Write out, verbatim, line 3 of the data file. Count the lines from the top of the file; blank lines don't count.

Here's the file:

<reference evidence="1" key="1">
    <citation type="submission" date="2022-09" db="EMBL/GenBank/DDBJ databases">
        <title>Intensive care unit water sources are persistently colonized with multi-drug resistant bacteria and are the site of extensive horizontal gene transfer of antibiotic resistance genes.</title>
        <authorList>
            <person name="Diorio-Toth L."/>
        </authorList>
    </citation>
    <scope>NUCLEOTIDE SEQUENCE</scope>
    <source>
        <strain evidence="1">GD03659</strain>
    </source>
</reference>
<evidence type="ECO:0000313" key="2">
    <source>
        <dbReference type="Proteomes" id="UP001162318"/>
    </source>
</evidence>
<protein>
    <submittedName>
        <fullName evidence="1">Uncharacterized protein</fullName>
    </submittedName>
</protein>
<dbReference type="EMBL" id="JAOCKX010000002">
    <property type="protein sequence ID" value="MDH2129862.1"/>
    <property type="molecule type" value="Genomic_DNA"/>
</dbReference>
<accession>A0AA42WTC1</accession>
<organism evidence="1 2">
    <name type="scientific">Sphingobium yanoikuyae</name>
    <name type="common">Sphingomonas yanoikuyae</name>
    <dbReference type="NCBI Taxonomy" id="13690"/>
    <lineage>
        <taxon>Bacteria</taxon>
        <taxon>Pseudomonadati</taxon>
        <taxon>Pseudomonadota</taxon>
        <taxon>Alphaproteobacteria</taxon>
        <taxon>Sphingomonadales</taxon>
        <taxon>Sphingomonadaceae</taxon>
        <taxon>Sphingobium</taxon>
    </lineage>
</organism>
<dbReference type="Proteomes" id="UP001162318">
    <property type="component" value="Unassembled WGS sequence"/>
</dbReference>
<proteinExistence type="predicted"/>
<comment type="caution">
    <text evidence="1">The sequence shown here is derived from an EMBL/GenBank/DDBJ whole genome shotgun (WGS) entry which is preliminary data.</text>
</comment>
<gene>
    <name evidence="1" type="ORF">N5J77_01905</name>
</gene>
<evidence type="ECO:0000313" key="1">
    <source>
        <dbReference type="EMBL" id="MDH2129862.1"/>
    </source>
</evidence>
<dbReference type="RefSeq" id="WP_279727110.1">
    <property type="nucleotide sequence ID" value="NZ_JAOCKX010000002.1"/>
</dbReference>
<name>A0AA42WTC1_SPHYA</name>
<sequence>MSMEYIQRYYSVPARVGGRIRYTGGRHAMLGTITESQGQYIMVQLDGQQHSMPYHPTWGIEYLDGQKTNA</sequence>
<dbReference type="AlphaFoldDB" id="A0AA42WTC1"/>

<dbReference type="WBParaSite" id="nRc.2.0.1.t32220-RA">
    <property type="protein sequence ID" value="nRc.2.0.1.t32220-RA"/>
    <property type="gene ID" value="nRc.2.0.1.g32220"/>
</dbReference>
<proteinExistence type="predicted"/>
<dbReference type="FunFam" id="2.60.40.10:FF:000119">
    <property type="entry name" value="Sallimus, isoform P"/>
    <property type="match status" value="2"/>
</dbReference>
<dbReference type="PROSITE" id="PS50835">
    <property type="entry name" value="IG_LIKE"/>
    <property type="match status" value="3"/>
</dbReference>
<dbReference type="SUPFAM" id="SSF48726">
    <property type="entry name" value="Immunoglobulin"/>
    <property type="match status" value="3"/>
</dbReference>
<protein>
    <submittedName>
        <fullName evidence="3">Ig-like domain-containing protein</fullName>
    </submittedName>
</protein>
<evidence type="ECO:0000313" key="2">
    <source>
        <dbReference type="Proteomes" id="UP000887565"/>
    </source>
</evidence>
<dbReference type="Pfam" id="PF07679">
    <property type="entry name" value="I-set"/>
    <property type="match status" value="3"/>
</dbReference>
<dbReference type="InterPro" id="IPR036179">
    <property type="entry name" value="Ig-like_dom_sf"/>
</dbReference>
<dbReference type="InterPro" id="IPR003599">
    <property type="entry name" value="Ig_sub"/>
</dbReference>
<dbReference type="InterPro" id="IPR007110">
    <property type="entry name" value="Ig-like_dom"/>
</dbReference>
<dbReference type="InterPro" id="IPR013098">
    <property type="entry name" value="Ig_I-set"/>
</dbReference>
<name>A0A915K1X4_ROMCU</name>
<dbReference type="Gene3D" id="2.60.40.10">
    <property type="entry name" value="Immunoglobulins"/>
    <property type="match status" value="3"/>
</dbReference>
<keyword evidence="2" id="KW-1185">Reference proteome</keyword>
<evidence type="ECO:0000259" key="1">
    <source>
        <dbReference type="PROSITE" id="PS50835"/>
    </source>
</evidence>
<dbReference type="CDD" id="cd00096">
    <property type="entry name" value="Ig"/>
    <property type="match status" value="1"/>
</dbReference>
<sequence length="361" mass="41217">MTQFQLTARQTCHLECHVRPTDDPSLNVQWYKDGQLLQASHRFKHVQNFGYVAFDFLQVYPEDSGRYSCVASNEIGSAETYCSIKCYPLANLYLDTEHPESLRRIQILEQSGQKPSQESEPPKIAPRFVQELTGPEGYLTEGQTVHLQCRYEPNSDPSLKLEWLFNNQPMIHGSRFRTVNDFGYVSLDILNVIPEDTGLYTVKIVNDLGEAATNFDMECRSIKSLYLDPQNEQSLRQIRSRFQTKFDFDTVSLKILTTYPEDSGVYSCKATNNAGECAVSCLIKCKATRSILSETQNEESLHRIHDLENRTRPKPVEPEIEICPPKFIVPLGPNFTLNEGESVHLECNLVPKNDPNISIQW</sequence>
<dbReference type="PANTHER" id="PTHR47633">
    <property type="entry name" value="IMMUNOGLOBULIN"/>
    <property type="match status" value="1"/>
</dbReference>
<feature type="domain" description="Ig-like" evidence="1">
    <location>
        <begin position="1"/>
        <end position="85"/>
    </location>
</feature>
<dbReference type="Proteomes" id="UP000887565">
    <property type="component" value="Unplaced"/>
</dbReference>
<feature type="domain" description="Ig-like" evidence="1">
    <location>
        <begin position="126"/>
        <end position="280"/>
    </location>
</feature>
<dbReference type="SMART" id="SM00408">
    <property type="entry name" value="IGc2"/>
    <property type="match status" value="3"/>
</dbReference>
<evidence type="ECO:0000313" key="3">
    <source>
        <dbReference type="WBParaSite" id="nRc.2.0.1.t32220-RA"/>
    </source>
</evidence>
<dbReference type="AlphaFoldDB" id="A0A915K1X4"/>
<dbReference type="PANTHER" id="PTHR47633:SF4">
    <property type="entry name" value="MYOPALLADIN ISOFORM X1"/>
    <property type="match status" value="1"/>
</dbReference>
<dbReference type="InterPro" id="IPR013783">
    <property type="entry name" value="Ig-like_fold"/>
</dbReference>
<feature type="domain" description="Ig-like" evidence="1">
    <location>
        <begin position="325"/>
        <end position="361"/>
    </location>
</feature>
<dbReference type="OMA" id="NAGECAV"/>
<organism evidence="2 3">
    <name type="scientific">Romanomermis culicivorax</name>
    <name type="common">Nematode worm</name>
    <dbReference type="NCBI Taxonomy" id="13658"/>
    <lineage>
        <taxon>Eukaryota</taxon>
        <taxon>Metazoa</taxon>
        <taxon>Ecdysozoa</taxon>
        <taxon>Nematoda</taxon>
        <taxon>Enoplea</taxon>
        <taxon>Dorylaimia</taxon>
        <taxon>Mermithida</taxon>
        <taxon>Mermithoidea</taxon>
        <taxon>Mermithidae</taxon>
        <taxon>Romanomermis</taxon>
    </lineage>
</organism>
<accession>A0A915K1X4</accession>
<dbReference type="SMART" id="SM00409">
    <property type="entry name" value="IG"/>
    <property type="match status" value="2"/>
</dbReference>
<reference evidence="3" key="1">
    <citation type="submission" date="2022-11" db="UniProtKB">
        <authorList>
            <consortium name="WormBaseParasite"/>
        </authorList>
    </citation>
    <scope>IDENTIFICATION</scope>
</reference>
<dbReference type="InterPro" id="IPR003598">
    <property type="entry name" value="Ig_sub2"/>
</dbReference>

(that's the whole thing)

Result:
        <title>Intensive care unit water sources are persistently colonized with multi-drug resistant bacteria and are the site of extensive horizontal gene transfer of antibiotic resistance genes.</title>